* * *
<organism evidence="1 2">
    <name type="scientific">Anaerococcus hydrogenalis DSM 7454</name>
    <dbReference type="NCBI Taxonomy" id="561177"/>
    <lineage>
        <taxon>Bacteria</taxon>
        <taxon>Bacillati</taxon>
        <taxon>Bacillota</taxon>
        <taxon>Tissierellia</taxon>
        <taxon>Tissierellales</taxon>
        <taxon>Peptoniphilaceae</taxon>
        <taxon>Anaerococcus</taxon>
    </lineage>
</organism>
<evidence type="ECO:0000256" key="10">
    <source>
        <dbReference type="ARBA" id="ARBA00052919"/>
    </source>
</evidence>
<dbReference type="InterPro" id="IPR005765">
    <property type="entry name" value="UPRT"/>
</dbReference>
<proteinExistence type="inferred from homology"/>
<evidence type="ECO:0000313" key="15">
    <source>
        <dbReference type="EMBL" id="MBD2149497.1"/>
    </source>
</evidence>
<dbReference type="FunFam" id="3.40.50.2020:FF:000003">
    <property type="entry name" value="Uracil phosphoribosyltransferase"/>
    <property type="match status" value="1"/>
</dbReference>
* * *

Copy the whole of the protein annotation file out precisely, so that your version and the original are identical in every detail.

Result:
<organism evidence="1 2">
    <name type="scientific">Anaerococcus hydrogenalis DSM 7454</name>
    <dbReference type="NCBI Taxonomy" id="561177"/>
    <lineage>
        <taxon>Bacteria</taxon>
        <taxon>Bacillati</taxon>
        <taxon>Bacillota</taxon>
        <taxon>Tissierellia</taxon>
        <taxon>Tissierellales</taxon>
        <taxon>Peptoniphilaceae</taxon>
        <taxon>Anaerococcus</taxon>
    </lineage>
</organism>
<evidence type="ECO:0000256" key="10">
    <source>
        <dbReference type="ARBA" id="ARBA00052919"/>
    </source>
</evidence>
<dbReference type="InterPro" id="IPR005765">
    <property type="entry name" value="UPRT"/>
</dbReference>
<proteinExistence type="inferred from homology"/>
<evidence type="ECO:0000313" key="15">
    <source>
        <dbReference type="EMBL" id="MBD2149497.1"/>
    </source>
</evidence>
<dbReference type="FunFam" id="3.40.50.2020:FF:000003">
    <property type="entry name" value="Uracil phosphoribosyltransferase"/>
    <property type="match status" value="1"/>
</dbReference>